Sens. John McCain and Lindsey Graham are not likely to pull punches when they discuss cyberthreats to the United States Thursday. | Getty

John McCain and Lindsey Graham have spent the past eight years chiding President Barack Obama’s foreign policy, sarcastically calling the president naïve when it comes to world affairs and regularly grilling his Cabinet members at congressional hearings.

Now, it’s Donald Trump’s turn to be the target.

McCain and Graham, the maverick partners on an array of issues, will take the stage Thursday on the matter of cyberthreats to the United States broadly, and Russian interference in the U.S. election specifically. And, true to form, neither is likely to pull punches — never mind that a member of their own party who has repeatedly downplayed the notion that Russian meddling might have aided his campaign is about to be sworn in as president.

“You can expect I’ll do what I’ve been doing: I worked with Obama, though I didn’t agree with him, I certainly was a check,” Graham said in an interview. “I have a lot in common with President-elect Trump in terms of the domestic agenda. When it comes to foreign policy, I agree with him on Iran, I agree with him on China. Russia: I have no idea where he’s coming from.”

The Thursday hearing before the Senate Armed Services Committee is the first of what McCain says will be an extensive effort to investigate the cyberthreats that the longtime U.S. adversary and other hostile nations pose to the United States.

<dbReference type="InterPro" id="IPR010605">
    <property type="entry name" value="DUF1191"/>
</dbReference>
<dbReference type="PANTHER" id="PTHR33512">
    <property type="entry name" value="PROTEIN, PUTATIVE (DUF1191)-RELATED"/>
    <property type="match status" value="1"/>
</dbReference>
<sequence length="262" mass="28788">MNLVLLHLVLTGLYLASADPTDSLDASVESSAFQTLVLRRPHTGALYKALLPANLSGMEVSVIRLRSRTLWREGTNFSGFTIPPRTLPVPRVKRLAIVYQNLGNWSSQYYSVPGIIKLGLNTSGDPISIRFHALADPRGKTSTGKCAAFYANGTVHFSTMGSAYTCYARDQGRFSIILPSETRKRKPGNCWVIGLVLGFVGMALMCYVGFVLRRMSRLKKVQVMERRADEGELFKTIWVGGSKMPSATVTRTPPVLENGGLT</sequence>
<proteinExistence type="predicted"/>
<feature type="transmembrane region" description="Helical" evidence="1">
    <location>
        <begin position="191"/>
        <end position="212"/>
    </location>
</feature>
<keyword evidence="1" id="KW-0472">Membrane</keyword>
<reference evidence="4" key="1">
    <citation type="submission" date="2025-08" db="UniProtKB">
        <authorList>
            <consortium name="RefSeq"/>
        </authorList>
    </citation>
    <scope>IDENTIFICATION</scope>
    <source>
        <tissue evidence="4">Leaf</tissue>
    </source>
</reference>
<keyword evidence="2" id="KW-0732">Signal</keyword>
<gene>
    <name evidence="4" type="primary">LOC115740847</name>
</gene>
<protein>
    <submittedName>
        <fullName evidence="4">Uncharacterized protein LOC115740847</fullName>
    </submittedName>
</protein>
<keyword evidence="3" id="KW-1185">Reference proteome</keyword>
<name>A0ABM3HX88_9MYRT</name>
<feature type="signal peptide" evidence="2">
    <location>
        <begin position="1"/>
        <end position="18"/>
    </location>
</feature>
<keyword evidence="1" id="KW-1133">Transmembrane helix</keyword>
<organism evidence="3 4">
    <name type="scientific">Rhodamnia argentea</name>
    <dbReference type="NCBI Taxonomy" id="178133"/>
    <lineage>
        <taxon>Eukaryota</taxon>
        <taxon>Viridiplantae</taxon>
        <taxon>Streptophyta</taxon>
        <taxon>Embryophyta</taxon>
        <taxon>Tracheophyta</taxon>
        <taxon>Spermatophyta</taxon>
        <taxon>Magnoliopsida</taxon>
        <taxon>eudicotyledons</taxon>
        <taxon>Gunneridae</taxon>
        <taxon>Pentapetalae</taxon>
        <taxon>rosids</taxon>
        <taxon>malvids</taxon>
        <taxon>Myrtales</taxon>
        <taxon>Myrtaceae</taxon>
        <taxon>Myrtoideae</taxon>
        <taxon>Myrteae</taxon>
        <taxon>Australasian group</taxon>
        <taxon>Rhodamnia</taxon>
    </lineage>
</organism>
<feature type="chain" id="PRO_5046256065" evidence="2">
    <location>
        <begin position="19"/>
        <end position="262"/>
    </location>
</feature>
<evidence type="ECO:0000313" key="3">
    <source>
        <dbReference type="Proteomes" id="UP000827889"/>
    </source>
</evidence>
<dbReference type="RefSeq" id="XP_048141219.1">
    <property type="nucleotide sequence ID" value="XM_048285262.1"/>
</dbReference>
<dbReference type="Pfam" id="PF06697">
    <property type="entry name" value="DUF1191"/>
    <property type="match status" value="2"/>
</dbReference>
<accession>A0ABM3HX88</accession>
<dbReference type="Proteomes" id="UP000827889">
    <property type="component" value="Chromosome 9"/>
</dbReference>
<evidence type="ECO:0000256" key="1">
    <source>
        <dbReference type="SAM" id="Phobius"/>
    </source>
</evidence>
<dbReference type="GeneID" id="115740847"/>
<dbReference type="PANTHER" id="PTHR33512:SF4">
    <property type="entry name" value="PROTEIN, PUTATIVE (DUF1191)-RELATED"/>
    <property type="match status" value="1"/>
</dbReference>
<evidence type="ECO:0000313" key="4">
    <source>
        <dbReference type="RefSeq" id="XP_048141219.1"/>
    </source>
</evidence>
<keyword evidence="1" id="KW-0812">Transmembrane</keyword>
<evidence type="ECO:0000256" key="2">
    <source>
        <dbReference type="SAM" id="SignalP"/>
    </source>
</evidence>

A source familiar with Thursday’s hearing said that while the panel has a cybersecurity focus, the assumption is that senators will zero in on Russian intrusion in the election. McCain is calling several of the top U.S. voices on intelligence to testify, including Director of National Intelligence James Clapper and National Security Agency chief Adm. Mike Rogers. It will be a public forum, before potentially moving to a closed-door classified meeting later in the day.

Their investigation, which includes a new panel on cybersecurity headed by Graham, could end up being the only effort in a GOP-controlled Congress that directly clashes with Trump and his skepticism of the U.S. intelligence community. Despite a growing consensus in the intelligence world that Russia actively tried to tilt the election toward Trump, the president-elect has repeatedly expressed doubt. This week, he referred to the “so-called Russian hacking.”